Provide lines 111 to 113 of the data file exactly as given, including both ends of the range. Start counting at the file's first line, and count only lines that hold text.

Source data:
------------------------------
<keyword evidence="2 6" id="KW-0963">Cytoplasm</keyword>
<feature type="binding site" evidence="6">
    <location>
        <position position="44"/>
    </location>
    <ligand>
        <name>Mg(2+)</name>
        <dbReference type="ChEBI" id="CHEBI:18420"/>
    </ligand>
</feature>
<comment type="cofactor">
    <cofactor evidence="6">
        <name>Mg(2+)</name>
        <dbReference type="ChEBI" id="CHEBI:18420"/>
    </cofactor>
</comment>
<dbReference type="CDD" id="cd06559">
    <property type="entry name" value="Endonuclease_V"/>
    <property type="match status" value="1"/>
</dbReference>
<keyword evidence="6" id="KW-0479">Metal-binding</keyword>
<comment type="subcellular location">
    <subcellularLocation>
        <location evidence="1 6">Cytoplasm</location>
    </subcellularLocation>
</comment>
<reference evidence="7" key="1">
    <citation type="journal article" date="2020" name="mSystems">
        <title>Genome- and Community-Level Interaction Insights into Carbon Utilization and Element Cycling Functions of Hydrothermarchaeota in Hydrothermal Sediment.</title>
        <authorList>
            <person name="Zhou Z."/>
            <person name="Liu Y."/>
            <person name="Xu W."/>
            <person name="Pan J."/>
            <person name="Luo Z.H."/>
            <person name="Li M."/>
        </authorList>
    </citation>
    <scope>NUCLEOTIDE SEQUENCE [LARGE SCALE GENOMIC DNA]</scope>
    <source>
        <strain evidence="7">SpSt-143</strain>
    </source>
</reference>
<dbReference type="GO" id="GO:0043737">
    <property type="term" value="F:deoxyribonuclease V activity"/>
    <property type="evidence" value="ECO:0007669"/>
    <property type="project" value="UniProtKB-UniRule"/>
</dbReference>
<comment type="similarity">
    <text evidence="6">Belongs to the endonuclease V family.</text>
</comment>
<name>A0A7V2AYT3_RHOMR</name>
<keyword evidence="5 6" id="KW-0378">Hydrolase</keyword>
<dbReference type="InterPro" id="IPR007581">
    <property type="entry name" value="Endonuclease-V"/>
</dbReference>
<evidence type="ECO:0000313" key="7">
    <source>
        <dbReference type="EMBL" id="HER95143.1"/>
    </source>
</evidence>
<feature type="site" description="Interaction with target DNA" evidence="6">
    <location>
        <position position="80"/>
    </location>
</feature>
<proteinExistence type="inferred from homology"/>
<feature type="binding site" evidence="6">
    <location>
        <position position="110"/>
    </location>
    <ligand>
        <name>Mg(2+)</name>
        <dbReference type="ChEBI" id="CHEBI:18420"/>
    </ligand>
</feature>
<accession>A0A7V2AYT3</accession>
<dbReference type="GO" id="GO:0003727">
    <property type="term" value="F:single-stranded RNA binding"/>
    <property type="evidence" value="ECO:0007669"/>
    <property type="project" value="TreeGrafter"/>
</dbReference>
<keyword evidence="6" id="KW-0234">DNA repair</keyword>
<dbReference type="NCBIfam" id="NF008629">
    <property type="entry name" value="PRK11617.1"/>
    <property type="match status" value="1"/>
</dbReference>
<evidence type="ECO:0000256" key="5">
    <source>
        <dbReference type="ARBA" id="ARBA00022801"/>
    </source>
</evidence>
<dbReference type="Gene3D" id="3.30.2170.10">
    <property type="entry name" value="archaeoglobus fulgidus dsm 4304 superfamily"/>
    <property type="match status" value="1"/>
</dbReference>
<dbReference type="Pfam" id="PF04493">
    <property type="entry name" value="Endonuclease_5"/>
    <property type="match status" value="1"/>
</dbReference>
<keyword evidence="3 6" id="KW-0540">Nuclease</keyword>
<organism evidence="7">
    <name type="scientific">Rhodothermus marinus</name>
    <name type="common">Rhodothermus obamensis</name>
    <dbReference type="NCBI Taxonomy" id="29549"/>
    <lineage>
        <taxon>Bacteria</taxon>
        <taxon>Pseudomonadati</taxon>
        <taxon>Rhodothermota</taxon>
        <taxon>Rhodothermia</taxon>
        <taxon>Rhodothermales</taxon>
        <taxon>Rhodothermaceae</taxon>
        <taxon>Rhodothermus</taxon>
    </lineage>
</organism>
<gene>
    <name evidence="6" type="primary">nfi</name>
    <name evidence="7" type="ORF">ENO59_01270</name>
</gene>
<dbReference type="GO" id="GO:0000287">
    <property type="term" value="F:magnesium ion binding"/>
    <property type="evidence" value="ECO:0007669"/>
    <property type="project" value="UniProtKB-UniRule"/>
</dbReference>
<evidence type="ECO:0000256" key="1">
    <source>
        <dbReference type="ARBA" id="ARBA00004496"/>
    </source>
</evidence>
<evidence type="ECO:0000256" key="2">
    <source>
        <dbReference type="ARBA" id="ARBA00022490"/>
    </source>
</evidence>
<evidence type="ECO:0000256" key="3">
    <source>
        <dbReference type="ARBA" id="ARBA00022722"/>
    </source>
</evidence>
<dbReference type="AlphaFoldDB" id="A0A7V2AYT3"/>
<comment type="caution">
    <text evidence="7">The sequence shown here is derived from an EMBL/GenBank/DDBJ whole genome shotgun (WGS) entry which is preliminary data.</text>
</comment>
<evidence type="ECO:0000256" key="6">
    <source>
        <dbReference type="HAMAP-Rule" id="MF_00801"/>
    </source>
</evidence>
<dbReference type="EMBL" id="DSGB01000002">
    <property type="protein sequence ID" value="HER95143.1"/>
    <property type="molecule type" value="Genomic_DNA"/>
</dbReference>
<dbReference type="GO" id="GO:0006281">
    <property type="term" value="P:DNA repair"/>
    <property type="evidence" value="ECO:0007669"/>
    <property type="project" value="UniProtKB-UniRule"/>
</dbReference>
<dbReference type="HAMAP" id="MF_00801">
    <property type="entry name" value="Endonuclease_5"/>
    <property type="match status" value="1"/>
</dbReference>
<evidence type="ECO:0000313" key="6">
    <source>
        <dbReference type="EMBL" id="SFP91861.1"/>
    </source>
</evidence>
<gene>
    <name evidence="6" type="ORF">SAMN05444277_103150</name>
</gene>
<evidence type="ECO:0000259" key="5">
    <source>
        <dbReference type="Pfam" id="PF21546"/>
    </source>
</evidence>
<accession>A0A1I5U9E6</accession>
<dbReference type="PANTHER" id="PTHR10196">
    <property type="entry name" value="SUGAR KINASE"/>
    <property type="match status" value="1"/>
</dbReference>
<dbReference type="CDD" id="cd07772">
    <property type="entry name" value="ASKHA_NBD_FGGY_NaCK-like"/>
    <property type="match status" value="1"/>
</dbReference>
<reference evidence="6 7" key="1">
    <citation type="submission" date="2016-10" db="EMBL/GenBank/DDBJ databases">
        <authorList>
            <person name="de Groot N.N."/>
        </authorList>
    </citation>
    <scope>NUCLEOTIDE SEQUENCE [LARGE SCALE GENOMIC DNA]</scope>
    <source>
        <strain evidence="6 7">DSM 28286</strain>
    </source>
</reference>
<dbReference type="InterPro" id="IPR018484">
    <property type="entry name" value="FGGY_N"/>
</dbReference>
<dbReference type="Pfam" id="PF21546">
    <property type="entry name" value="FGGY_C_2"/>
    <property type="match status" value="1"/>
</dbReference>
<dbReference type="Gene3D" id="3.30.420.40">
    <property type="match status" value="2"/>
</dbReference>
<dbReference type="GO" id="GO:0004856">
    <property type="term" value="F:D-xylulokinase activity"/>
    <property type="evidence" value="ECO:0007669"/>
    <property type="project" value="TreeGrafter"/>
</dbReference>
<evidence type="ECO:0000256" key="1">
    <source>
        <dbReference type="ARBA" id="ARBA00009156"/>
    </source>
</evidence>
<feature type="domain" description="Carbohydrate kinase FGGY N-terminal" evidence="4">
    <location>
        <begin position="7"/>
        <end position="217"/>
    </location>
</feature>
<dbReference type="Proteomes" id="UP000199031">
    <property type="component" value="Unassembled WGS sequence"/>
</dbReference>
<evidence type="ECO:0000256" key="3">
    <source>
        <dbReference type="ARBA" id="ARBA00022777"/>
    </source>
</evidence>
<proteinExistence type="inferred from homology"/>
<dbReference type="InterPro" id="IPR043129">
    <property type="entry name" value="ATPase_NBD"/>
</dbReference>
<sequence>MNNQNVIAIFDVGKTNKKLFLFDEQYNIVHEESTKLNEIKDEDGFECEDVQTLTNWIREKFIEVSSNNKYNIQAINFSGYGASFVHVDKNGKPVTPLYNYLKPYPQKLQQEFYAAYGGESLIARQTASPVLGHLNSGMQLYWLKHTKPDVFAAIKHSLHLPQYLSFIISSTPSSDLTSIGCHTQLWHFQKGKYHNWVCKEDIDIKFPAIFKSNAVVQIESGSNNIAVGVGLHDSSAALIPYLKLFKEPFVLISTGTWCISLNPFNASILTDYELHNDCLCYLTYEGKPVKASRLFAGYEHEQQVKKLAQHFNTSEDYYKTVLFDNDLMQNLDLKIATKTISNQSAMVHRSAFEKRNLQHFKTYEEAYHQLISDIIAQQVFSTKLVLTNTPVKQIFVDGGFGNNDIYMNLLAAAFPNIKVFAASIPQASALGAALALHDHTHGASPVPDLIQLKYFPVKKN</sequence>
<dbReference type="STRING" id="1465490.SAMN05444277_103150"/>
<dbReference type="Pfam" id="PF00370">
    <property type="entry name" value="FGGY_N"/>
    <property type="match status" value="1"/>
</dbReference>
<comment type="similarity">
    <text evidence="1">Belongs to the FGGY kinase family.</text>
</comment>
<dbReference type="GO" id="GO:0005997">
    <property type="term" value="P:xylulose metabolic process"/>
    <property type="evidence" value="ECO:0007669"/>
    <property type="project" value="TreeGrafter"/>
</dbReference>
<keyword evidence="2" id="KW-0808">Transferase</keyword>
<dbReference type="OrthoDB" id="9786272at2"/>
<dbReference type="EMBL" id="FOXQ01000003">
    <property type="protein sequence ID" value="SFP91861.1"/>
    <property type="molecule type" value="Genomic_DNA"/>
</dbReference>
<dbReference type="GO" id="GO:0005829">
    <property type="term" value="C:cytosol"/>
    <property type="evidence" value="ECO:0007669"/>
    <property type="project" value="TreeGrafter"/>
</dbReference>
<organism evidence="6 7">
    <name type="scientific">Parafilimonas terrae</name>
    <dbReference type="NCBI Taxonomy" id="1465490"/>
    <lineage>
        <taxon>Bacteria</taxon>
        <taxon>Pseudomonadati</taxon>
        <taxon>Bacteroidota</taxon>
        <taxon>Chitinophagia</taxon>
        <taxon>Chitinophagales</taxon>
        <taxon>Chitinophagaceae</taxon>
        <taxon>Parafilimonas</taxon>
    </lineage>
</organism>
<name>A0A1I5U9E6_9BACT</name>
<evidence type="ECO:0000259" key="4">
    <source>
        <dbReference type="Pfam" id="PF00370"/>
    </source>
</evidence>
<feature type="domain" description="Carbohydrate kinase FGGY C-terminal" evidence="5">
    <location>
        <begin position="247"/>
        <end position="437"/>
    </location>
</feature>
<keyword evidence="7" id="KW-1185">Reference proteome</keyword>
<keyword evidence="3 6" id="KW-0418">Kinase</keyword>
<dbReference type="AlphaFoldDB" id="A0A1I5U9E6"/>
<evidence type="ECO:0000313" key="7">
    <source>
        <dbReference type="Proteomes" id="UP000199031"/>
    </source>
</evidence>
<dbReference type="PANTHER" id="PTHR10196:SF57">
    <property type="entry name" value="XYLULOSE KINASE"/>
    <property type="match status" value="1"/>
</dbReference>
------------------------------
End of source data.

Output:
        <taxon>Rhodothermales</taxon>
        <taxon>Rhodothermaceae</taxon>
        <taxon>Rhodothermus</taxon>